The past often gets a better rap than the present. Things were good, back in the day. More wholesome. Less complicated. Slower. Kinder. People looked in each other’s eyes. Children wrote essays without emoticons. Whose great-uncle hasn’t complained of having had to walk to school uphill, both ways in the snow, as a child? Life may have been harder, harsher, but it built character, and that character is being lost.
The Jews take it all a step further. The Talmud in tractate Shabbat 112b says: “If the earlier generations were like angels, then we are like human beings; and if they were like human beings, then we are like donkeys!” It is referring specifically to our connection to the mesorah, the tradition regarding the interpretation of the Torah. But it is making quite a clear statement about the relationship of the past to the present and future. It creates a general sense within the Jewish experience that, no matter what we do, the forward-movement of time distances us from the ideal. Because we cannot stop time’s winged chariot, we are in quite a conundrum. Our only recourse is to strive to stay as true to the past as we can, maintain its traditions, uphold its values, cherish its ways, even, or perhaps especially, as the world around us changes.
In a wonderful essay in T: The New York Times Style Magazine, entitled “Sign of the Times,” Andrew O’Hagan argues that this glorification of the past is simply an illusion, a story we tell ourselves. “The actual truth, my friends,” he writes, is that “life has gotten better and better.” “Nothing in my long years of hunting for and buying records can beat Spotify,” he writes. “I’ve heard many a nostalgist say there was something more, well, effortful, and therefore poetic, in the old system of walking for miles to a record shop only to discover they’d just sold out. People become addicted to the weights and measures of their own experience: We value our own story and what it entails. But we can’t become hostages to the romantic notion that the past is always a better country.”
Easier said than done. Part of the purpose of Judaism is to ensure that certain values and practices are cherished and preserved from generation to generation. When I ask Jewish professionals to share, deeply and honestly, why they have chosen to work in the Jewish community, the past always comes up. Some say it connects them to previous generations and their ancestors. Others feel that Judaism has something deeply valuable to offer the world, and they want to ensure that it continues to be offered. For others it is an expression of their religious identities; they are doing what they believe to be God’s work. But no matter the response, the underbelly is profoundly connected to the past – its wisdom, values, and practices. Whether or not we are conscious of it, those of us who work in the Jewish community are charged to some extent with maintaining the country of the past. There is some sense hanging over our work that we are mere humans tending the garden of angels, mere donkeys, carrying the weight of human-folk.
This makes it exceptionally difficult to innovate. Change is always difficult. But it is particularly challenging when the ultimate purpose of the change is to preserve the past. One of the insights of the Adaptive Leadership system, developed by Ronald Heifetz and Marty Linsky, is that change is so hard because, by definition, it involves loss. O’Hagan frames it like this: “To believe in progress is not only to believe in the future: It is also to usher in the possibility that the past wasn’t all that.”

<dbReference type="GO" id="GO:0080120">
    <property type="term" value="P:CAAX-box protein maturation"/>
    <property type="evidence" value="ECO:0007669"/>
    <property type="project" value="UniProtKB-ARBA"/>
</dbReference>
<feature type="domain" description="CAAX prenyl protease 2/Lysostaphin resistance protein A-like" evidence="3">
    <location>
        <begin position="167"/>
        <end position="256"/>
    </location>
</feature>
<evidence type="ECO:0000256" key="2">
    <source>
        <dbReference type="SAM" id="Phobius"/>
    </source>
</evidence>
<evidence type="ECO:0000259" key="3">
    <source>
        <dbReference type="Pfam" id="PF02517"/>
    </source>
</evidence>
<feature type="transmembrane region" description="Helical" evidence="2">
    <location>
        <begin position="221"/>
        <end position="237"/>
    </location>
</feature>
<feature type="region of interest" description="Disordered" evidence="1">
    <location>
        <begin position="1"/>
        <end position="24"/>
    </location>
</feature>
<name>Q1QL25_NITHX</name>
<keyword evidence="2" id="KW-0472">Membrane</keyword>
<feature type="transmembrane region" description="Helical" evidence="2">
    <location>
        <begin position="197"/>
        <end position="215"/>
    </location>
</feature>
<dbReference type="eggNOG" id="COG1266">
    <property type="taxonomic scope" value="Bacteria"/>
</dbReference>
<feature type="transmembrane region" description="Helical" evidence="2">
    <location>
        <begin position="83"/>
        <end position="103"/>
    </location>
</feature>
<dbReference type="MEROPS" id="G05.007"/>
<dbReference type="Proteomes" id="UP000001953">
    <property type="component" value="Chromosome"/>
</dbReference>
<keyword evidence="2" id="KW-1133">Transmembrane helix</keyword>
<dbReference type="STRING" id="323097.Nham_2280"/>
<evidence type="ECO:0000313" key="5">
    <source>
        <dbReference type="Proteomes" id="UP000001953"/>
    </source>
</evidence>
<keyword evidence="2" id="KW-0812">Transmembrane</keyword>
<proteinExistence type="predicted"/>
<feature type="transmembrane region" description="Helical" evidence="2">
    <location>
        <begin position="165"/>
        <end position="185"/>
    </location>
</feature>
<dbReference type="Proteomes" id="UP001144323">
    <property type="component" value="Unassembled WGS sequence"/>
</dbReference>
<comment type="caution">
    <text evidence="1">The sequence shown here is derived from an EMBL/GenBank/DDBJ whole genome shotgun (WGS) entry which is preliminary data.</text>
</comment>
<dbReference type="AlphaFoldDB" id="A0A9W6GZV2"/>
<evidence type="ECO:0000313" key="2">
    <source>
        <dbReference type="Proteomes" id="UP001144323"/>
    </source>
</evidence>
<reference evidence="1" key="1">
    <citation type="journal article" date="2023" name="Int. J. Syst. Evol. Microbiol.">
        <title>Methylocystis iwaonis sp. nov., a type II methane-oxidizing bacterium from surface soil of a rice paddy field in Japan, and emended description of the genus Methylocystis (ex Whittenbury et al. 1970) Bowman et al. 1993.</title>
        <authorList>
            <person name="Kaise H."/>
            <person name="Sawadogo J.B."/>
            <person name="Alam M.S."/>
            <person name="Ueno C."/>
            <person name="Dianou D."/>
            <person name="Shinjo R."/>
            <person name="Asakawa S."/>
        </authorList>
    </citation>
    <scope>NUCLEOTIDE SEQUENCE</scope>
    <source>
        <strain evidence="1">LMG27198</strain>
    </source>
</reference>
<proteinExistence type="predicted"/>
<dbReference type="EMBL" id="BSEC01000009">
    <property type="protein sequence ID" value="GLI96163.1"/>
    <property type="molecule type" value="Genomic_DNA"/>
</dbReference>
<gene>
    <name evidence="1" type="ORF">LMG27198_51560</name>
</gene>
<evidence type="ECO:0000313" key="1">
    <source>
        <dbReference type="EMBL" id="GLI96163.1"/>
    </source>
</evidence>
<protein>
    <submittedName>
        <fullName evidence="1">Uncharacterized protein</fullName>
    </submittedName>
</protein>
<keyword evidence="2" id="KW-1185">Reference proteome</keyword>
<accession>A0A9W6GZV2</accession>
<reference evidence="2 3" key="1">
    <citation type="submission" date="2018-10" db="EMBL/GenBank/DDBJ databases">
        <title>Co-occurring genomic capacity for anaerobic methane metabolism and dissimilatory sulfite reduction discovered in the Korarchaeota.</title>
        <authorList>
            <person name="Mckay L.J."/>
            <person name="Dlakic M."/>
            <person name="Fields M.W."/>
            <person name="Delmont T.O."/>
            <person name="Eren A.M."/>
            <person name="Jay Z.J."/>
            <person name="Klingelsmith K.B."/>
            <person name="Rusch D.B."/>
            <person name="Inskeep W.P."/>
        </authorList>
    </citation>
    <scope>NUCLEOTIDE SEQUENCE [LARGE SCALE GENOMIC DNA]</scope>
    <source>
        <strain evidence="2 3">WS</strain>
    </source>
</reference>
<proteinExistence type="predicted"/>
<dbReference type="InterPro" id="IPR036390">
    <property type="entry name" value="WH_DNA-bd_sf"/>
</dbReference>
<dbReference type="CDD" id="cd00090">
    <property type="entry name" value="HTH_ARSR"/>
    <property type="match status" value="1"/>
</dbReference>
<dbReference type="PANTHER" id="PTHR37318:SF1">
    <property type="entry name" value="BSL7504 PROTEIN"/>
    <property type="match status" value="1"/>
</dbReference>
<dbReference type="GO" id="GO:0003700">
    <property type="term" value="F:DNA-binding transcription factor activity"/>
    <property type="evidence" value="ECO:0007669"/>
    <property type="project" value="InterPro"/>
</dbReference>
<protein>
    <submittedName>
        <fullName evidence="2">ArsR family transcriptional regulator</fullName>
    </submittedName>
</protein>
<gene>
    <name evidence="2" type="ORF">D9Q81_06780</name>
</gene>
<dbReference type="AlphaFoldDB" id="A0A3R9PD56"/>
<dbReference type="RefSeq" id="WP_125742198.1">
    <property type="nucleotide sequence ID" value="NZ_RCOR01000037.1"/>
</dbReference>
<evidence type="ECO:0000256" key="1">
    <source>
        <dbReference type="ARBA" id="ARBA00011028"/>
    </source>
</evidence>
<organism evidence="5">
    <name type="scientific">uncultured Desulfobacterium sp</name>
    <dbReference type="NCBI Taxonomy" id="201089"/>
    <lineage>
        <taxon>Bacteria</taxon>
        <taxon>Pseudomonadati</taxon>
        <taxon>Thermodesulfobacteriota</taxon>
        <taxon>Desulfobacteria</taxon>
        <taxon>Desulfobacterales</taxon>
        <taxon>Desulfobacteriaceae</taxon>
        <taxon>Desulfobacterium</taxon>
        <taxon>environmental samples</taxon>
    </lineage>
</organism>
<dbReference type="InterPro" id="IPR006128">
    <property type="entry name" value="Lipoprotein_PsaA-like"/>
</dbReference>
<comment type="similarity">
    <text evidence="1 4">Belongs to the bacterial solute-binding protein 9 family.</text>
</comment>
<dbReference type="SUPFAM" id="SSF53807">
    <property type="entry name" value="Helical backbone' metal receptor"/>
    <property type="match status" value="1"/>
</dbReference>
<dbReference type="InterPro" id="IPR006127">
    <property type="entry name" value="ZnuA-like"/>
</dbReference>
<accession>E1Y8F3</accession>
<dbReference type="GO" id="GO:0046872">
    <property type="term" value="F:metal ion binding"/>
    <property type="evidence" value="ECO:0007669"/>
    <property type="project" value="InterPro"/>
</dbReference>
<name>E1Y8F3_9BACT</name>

This, I believe, is the rub for the Jewish community. We subconsciously fear that innovation negates that very thing we are striving to preserve. With one hand, we act to create the changes and growth the community needs, and with the other, consciously or unconsciously, we hold tight to certain ways of behaving and thinking that make it exceedingly difficult to change.
Take, for example, the issue of the role of women in religious leadership. This has remained an unresolved hotbed of debate, particularly, though by no means solely, in the orthodox community. It is less a halachic, or strictly religious, issue, as much as it is an issue of the fear and danger of what might be lost. Part of what Judaism values profoundly is a vibrant home environment. In order for that to be realistic, it is necessary that someone be in charge of running and maintaining the home. This has traditionally been the role of women, just as the public sphere has traditionally been the realm of men. The real issue, I believe, in this tired conversation, is connected more to the fear of losing the vibrancy of the home, than to giving women certain roles of power in the community. As long as the conversation continues to avoid the fear of loss, the issue will remain unresolved. The challenging work facing the community around this issue is learning how to preserve that value that it places on family life, while also admitting that the way roles have been traditionally divided “wasn’t all that.” Moreover, that if we do not figure out a more creative way to empower both men and women to be their full selves as members of the family and members of the community, we are actually increasing our risk of losing the very thing we hold dear.
In order for the Jewish experience to continue to thrive and grow in the future, we must learn to expose and discuss the hidden fears behind those innovations that feel most important, and most threatening. We cannot move forward until we have looked back and acknowledged honestly what is the core value of our work, and worth maintaining, and how we can approach its maintenance in new ways. The only way we will be successful in that difficult work is if we shift our mindsets, and believe, truly believe, that there’s more angel than donkey in us after all.